Lisa Marie’s Week In Television: 1/9/22 — 1/15/22


Another week and I have yet to watch the latest season of Cobra Kai.  What can I tell you?  This was a busy week and  I was sick for a good deal of it.  No, not COVID sick.  Instead, I was just sick with the cold and the allergies that I get hit with every January.  You would think that would lead to me having a lot of extra time in which I would have nothing to do but watch all the latest shows but it didn’t quite work out that way.

Anyway, I’m feeling better now and David Lynch’s birthday is next Thursday so this upcoming week is going to be a good one.

Here’s my week in television.

Allo Allo (Sunday Night, PBS)

LeClerc was nearly executed in the town square by Herr Flick.  Apparently, it was because Flick is still searching for the stolen money.  (To be honest, it can be a bit difficult to keep up with everyone’s motivations on Allo Allo.)  Fortunately, the British bombers flew over the town just in time to provide a distraction.  “The bummers!” Office Crabtree announced, in his mangled French, “Just in the nock of tome!”  LeClerc escaped with his life but the British airmen are still stuck at Rene’s café.

The Amazing Race (Wednesday Night, CBS)

The Amazing Race went to Scotland this week, which made me feel very nostalgic for the last time that I was in Scotland.  Unfortunately, at the end of this leg of the race, Phil announced that shooting was being suspended due to the COVID lockdowns.  The action then picked up over a year later, with the remaining teams gathering in Switzerland to continue the race.  Unfortunately, not all of the teams could return, including my favorite, the team of Anthony and Spencer.  Boo hoo.  Anyway, I reviewed this week’s episode here!

The Bachelor (Monday Night, ABC)

This Monday, I watched the Bachelor while also watching a Steven Seagal film.  I’m still trying to decide which leading man had less charisma.  Seagal is pretty boring but Clayton is just like a piece of cement that can speak in barely legible sentences.

Bar Rescue (Weekday Morning, Paramount)

I had this on the TV for background noise on Thursday morning.  While Windows updated, I listened to Jon Taffer yell at an owner who forgot to call a cab for a drunk guy.  Usually, I think Taffer needs to calm down but, in this case, he did have a point.

The Brady Bunch (Sunday Morning, MeTV)

On Sunday, MeTV aired four episodes of The Brady Bunch and they all featured Alice being taken for granted.  In the first two episodes, her boyfriend took her for granted.  In the next two, the family took her for granted and even drove her to quit at one point.  The new maid wasn’t as nice as Alice so the family went down to Alice’s new waitressing job and basically got her fired.  What a bunch of jerks.  Why did Alice put with all that?  Was the money that good?

Dexter: New Blood (Sunday Night, Showtime)

I wrote about the series finale here!  For the record, I refuse to believe that Dexter’s dead.

Judge Steve Harvey (Monday and Tuesday Night, ABC)

I watched this new series on Monday.  It came on after The Bachelor and I was too busy (or maybe lazy) to change the channel.  I can’t really say I paid that much attention to it.  Why would you air a cheesy courtroom show in Primetime?  Why would you get Steve Harvey to be the judge?  Why, why, why?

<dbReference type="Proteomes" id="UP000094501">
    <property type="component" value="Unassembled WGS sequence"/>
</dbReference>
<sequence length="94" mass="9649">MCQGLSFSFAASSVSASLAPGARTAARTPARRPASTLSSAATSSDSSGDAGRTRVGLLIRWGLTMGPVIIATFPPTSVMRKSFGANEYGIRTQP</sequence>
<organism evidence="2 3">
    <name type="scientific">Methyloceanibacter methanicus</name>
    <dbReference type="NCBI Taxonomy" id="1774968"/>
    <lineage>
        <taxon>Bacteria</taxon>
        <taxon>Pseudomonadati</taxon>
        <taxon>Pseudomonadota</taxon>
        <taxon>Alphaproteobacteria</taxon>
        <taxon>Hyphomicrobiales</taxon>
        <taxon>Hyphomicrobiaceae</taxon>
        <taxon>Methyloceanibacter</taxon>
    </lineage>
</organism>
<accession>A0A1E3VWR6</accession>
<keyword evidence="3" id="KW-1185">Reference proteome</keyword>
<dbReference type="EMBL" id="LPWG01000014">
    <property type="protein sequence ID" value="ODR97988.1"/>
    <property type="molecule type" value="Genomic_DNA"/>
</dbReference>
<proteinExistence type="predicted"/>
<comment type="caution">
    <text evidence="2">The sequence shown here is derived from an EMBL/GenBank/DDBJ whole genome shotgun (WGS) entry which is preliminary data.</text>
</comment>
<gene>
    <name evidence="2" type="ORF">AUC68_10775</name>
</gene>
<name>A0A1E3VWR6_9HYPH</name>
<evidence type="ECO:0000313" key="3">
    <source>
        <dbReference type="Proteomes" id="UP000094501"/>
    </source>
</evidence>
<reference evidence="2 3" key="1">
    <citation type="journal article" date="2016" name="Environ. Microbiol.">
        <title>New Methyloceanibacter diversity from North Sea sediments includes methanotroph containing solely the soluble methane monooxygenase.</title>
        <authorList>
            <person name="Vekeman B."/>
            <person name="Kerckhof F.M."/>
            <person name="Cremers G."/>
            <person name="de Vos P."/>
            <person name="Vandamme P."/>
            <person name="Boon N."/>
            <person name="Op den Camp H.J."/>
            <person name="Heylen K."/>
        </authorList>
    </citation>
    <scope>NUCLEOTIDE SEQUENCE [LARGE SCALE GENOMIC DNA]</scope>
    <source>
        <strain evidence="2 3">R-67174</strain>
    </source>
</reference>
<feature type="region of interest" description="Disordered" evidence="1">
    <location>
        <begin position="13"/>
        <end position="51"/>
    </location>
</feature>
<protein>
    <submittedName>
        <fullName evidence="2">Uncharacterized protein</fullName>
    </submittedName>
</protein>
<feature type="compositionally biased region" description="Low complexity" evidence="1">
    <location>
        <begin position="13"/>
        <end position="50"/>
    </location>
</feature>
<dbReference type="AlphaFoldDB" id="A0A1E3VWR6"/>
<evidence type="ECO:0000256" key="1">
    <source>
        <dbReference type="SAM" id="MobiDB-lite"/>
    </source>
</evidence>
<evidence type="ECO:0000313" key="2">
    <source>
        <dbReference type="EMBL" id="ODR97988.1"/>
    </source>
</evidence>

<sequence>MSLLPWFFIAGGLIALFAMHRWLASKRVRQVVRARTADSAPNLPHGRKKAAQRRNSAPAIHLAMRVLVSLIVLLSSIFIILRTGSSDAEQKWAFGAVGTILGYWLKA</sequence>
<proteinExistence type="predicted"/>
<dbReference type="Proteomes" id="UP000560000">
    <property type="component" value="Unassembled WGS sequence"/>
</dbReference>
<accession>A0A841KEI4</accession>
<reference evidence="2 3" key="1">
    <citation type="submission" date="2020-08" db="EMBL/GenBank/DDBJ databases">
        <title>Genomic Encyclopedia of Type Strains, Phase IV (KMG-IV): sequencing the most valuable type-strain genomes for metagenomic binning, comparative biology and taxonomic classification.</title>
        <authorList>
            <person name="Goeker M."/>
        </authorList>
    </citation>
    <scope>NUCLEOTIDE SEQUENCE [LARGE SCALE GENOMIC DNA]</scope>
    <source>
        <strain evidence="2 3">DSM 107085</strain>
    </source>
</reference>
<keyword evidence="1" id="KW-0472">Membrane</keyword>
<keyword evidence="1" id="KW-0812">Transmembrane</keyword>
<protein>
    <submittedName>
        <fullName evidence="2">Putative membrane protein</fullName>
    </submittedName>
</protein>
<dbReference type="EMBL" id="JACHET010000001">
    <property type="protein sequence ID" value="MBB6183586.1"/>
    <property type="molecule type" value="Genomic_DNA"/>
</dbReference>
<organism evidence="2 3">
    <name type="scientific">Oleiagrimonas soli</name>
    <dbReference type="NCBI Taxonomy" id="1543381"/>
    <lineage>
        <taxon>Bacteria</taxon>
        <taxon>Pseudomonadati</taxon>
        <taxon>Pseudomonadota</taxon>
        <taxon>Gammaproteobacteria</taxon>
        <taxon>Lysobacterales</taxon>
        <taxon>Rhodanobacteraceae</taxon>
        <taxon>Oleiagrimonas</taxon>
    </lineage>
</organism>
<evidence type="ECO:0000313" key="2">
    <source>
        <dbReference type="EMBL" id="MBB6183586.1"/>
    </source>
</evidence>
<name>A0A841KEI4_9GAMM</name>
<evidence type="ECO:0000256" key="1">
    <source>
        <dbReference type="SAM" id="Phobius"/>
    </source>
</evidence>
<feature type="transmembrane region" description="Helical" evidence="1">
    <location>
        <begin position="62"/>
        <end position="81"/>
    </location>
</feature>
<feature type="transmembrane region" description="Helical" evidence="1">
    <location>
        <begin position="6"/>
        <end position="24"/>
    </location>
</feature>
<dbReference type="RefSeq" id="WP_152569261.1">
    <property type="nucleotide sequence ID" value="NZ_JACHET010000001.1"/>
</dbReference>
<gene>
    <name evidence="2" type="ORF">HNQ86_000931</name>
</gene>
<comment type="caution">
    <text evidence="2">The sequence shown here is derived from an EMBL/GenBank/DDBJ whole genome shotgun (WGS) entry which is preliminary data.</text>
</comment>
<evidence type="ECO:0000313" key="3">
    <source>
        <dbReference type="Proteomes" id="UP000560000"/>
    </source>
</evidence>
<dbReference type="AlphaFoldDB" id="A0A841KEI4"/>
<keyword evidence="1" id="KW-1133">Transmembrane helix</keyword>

By the way, since Steve Harvey is now an ABC employee, you know he’s going to end up hosting the Oscars right?  The Oscars are going to come back from commercial and Steve’s going to say, “If you ain’t thanking God in your speech, that Oscar’s not going to provide much comfort while you’re burning in Hell.”

King of the Hill (Weekdays, FXX)

I watched a few episodes of King of the Hill on Sunday afternoon.  My favorite of them was the two-part episode where Hank was briefly a murder suspect and he feared that, due to accidentally taking one hit off a joint, he might be guilty.  “My God, I’m hearing things.  That’s a side effect of the marijuana poisoning.”

The Larry Sanders Show (HBOMax)

This is a 90s sitcom that aired on HBO, about a neurotic talk show host (Garry Shandling), his sleazy sidekick (Jeffrey Tambor), his profane producer (Rip Torn), and the show’s staff.  Jeff loves this show so we watched two episodes on Sunday morning.  The first one we watched featured Larry freaking out over David Duchovny having a crush on him.  The second one featured Larry’s sidekick, Hank, freaking out because one of his sex tapes had been stolen.  In short, there were a lot of people freaking out.  Both episodes were pretty funny, though the whole thing was definitely a relic of a different era.  (The highlight of the second episode was a bizarre conversation between Norm McDonald and Henry Winkler.  Winkler thought Hank’s sex tape was an exercise video.  McDonald said, “Hank’s got a huge cock,” in that Canadian way of his.  Winkler replied, “Then why is he so upset?”  Trust me, it was funny.)  Rip Torn was hilarious as Larry’s producer.  That said, I don’t think I would have wanted to spend any time with any of the characters on The Larry Sanders Show.  They were all funny but kind of mean.  They probably would have made me cry.

The Love Boat (Sunday Evening, MeTV)

MeTV paid tribute to Betty White on Sunday by showing a 1984 episode of The Love Boat, in which she was a passenger.  Also on the Boat for that cruise: Carol Channing, Rue McClanahan, Michelle Phillips, Cesar Romero, Alan Thicke, Dick Van Patten, and Fred Willard.

Betty White and Carol Channing played showbiz veterans who were trying to convince Cesar Romero to publish White’s memoirs.  Thicke played a man who was trying to convince his ex-wife (Phillips) to marry Fred Willard so he wouldn’t have to pay any more alimony.  Meanwhile, in a totally serious subplot, Dick Van Patten played an abusive salesman married to McClanahan.  The serious subplot was kind of jarring when mixed in with scenes of White and Channing singing and Fred Willard doing his amiable goof routine.